Reality or Wishful Hope?

Big East commissioner John Marinatto made bold statements concerning the media rights potential of the league at its Media Day. Are his expectations realistic, or is he simply trying to boost the league's image in hopes of getting a better deal?

Marinatto's position and message in what amounted to his "state of the league" address was simple. The Big East has never before been dealing from a position of strength in media negotiations, even though it had such bonuses as more television homes than any other league in the country and the top basketball league ever assembled. This time, due to several factors, Marinatto believes that's not the case.

The first is the timing of the end of the Big East's current contracts. Over the past two years, the SEC, Pac-12 and Big Ten inked media rights deals that pushed the take of each school into the $17-21 million range. Even the ACC, with less football flair, pushed their per school take to around $13 million. Marinatto believes that puts the Big East in the driver's seat, as it's the last league capable of signing a new deal in the near future. (The next TV contract up for bid will be the Big Ten's which runs through 2016.) With new entrants possible in the bidding process (Fox and NBC Sports are prime candidates), Marinatto's belief is that the Big East will be able to secure a contract on par with those of the SEC, Pac-12 and Big Ten.

"The next round of media negotiations will propel the Big East to a place where equity exists with other conferences in terms of both money and exposure," he stated.

The question open for debate, and one that will only be answered when a deal is made and announced, is a simple one. Is Marinatto's view realistic? Will the league's basketball inventory, and the fact that it has the only significant inventory of football up for bid in the near future drive the prices higher? Will Fox and NBC engage the 800-pound gorilla of ESPN in a bidding war?

Precedent for Marinatto's view abounds in many walks of life, and not just sports. Take, for example, the dotcom bubble of the Internet. For a couple of year's venture capitalists threw money at anything with a ".com" at the end of it. IPOs and stock offerings brought in far more money than dreamed of by even the most optimistic observers. Could the Big East be riding a similar sort of wave in its current situation? The Pac-12's recent contract of $3 billion for 12 years gives the league hope that it can approach similar numbers in terms of per school payouts.

The league also has something of a unique opportunity in that it is also considering expansion. While league officials would never admit it, there's no doubt that they are talking with the networks about this issue, and finding out which schools would be most attractive. If, for example, Fox loved the idea of another school in the southwest, then it might bid more for a league that included another university in that region of the country. While the league won't leave the decision up to those entities, there's no doubt that the value those schools bring to the table in terms of media rights will be huge in the process. Marinatto admitted as much in his comments.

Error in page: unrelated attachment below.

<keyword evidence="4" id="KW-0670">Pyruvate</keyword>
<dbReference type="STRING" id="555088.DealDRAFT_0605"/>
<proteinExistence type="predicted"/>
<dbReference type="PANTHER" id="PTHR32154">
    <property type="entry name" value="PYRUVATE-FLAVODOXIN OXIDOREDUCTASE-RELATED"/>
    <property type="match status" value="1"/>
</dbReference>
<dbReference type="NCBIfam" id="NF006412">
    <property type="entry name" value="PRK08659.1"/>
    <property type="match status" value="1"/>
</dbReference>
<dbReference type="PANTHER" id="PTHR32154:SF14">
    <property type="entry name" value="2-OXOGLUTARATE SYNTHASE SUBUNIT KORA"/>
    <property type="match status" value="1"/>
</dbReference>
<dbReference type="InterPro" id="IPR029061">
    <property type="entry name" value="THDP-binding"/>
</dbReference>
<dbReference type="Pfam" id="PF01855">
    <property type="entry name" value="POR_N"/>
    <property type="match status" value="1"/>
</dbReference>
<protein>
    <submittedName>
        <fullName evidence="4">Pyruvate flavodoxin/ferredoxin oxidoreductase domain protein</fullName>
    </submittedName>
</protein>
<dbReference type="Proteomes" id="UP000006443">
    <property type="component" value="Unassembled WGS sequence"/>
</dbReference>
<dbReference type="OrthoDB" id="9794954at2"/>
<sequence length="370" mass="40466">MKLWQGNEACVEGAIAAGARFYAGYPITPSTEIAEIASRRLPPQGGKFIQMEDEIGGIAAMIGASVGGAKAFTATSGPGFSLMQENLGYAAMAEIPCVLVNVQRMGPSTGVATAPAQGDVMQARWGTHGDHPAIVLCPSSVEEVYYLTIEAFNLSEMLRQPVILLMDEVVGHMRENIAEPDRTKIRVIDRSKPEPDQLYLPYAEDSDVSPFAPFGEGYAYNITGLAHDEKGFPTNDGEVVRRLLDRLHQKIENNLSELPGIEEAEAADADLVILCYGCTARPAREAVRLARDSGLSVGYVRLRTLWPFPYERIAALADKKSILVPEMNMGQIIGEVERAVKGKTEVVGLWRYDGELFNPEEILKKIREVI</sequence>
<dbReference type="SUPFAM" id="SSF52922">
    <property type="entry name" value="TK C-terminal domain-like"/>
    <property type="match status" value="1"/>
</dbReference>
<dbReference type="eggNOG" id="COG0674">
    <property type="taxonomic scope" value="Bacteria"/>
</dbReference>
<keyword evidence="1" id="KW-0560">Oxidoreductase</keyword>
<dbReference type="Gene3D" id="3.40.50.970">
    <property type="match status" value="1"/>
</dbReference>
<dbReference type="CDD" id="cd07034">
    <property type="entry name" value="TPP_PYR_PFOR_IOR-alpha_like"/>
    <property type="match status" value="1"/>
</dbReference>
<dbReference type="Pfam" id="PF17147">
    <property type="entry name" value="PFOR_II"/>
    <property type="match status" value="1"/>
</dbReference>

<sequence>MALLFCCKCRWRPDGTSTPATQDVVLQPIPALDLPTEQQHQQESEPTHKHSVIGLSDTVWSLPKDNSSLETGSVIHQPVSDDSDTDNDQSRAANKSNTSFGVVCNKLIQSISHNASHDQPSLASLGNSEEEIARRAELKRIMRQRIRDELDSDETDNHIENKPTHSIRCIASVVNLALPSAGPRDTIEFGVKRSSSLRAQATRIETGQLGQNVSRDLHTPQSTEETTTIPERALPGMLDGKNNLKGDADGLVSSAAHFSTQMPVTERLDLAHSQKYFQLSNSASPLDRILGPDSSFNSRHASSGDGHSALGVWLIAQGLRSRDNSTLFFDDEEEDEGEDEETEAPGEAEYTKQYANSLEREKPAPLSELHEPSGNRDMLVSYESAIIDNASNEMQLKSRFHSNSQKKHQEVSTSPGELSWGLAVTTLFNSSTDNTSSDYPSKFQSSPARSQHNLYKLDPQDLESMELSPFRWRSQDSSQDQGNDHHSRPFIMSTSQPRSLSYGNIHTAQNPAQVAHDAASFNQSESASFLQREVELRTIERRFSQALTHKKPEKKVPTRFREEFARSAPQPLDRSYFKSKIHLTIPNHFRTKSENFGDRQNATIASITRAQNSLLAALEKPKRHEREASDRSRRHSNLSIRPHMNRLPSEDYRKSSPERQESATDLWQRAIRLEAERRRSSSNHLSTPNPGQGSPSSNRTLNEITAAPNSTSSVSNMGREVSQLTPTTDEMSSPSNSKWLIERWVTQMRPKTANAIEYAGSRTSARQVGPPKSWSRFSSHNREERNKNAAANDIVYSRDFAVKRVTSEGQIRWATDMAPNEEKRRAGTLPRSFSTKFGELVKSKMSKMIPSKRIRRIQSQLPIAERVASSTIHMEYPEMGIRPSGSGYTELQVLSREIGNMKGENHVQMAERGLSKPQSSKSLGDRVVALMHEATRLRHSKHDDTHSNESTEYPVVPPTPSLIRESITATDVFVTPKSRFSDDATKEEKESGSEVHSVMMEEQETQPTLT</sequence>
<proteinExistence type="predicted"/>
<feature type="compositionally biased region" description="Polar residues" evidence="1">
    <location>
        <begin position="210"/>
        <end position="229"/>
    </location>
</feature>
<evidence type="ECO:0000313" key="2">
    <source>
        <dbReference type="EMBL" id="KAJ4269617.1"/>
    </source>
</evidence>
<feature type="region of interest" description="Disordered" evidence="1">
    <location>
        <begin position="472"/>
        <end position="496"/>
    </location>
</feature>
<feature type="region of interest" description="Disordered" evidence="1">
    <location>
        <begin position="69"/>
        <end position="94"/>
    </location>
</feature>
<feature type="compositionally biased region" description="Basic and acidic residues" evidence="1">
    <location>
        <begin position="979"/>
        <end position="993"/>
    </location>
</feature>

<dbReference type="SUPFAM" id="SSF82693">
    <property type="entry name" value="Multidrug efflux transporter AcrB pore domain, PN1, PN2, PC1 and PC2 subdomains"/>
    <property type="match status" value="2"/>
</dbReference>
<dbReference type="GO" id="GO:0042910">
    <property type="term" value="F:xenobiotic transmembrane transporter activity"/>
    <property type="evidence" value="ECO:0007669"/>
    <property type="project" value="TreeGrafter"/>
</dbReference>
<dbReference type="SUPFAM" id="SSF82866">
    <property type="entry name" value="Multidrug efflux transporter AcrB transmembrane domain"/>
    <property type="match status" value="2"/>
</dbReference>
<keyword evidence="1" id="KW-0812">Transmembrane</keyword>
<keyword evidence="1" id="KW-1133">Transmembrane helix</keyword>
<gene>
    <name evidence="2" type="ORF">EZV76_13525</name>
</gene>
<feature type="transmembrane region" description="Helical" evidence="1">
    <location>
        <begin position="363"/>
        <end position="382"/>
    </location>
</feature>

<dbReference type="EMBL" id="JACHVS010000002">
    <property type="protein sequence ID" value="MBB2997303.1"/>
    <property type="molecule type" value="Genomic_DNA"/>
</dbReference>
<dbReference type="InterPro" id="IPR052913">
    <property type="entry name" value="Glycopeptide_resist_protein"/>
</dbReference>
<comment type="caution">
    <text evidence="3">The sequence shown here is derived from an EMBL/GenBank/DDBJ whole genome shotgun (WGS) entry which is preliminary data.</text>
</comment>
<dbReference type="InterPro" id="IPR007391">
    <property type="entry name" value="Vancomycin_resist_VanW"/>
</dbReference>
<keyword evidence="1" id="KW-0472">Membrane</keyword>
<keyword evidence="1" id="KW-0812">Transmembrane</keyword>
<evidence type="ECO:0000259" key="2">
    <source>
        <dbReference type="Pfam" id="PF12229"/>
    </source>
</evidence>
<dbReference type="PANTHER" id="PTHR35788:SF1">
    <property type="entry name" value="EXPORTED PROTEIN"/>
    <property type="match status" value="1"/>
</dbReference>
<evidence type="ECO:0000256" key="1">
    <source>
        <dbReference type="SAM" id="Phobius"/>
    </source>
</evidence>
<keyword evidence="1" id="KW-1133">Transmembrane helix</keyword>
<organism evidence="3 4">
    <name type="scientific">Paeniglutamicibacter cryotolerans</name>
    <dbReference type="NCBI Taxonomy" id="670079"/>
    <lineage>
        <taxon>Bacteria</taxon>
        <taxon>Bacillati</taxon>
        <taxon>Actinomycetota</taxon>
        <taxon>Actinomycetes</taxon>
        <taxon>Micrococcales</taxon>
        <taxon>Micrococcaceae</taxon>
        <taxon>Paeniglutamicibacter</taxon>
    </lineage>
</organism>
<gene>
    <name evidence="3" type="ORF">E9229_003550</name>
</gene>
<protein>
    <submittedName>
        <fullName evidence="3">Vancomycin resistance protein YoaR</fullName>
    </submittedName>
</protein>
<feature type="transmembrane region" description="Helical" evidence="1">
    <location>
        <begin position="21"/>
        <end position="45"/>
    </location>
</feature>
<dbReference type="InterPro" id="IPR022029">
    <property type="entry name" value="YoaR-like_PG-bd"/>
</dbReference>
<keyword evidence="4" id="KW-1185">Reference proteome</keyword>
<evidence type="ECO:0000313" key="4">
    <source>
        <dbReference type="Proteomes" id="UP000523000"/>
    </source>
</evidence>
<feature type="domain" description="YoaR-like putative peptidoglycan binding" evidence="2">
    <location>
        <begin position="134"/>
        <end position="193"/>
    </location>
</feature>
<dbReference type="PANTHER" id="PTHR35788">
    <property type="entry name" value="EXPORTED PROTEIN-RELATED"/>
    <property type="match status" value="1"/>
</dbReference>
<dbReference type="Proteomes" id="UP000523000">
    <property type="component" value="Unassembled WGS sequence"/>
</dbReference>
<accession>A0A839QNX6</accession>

Unfortunately, there are also some negatives that the league must overcome. The first is the national perception of sub-par play in football, which the league did nothing to counter in 2010. With no team within shouting distance of a Top Ten ranking, the Big East had one of its most nondescript seasons ever. To his credit, Marinatto addressed that in his comments. There's pressure, though, to erase those memories with better performance in 2011, The Big East needs at least one (two would be better) team to reach and stay in the Top Ten throughout the season, and win its BCS bowl game.

The second is the subject of time slots for game broadcasts. ESPN obviously had room for the Big East in past years, but it has contracts with the other five BCS leagues right now as well. It might not feel pressured to keep a sixth. It could fill its Thursday night and Friday night slots with games from other leagues. Fox, which has part of the Big XII and Pac-12 pie, could do likewise, although it has more room to maneuver with its stable of outlets. NBC, with its newly branded NBC Sports Network (formerly Versus), could put more games on in traditional Saturday time slots, but the question is, will viewers find them? And would games on NBC Sports Network be as visible as a game on ESPN2 or ESPNU? Would other games be available on an outlet similar to ESPN's online entity

While money remains the driving factor, there are clearly additional questions to consider as the negotiations heat up over the next 13 months. However, one thing is clear. Marinatto has made unequivocal statements concerning the value of the Big East's next media deal. If those levels aren't met, his position at the head of the league could be a precarious one -- as could the existence of the league in its present form.

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